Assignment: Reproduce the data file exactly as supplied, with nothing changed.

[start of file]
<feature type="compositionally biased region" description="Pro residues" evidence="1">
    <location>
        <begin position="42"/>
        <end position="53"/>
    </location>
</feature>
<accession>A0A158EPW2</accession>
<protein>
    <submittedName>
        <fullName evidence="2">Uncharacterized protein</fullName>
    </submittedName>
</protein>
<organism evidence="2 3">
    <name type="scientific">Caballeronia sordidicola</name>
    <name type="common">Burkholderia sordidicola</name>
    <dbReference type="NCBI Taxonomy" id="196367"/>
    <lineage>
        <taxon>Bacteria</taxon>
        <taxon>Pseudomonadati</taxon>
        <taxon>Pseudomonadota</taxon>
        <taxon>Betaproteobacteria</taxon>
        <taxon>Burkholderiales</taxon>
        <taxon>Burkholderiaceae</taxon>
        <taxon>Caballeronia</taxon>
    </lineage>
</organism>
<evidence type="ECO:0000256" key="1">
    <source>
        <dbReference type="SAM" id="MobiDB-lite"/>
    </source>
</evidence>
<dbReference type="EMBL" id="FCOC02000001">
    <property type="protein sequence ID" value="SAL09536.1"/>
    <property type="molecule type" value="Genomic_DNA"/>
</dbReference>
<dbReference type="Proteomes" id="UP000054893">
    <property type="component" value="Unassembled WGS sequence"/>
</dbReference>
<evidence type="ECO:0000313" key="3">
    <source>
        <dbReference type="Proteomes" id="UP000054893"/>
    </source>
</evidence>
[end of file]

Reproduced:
<feature type="compositionally biased region" description="Pro residues" evidence="1">
    <location>
        <begin position="42"/>
        <end position="53"/>
    </location>
</feature>
<accession>A0A158EPW2</accession>
<protein>
    <submittedName>
        <fullName evidence="2">Uncharacterized protein</fullName>
    </submittedName>
</protein>
<organism evidence="2 3">
    <name type="scientific">Caballeronia sordidicola</name>
    <name type="common">Burkholderia sordidicola</name>
    <dbReference type="NCBI Taxonomy" id="196367"/>
    <lineage>
        <taxon>Bacteria</taxon>
        <taxon>Pseudomonadati</taxon>
        <taxon>Pseudomonadota</taxon>
        <taxon>Betaproteobacteria</taxon>
        <taxon>Burkholderiales</taxon>
        <taxon>Burkholderiaceae</taxon>
        <taxon>Caballeronia</taxon>
    </lineage>
</organism>
<evidence type="ECO:0000256" key="1">
    <source>
        <dbReference type="SAM" id="MobiDB-lite"/>
    </source>
</evidence>
<dbReference type="EMBL" id="FCOC02000001">
    <property type="protein sequence ID" value="SAL09536.1"/>
    <property type="molecule type" value="Genomic_DNA"/>
</dbReference>
<dbReference type="Proteomes" id="UP000054893">
    <property type="component" value="Unassembled WGS sequence"/>
</dbReference>
<evidence type="ECO:0000313" key="3">
    <source>
        <dbReference type="Proteomes" id="UP000054893"/>
    </source>
</evidence>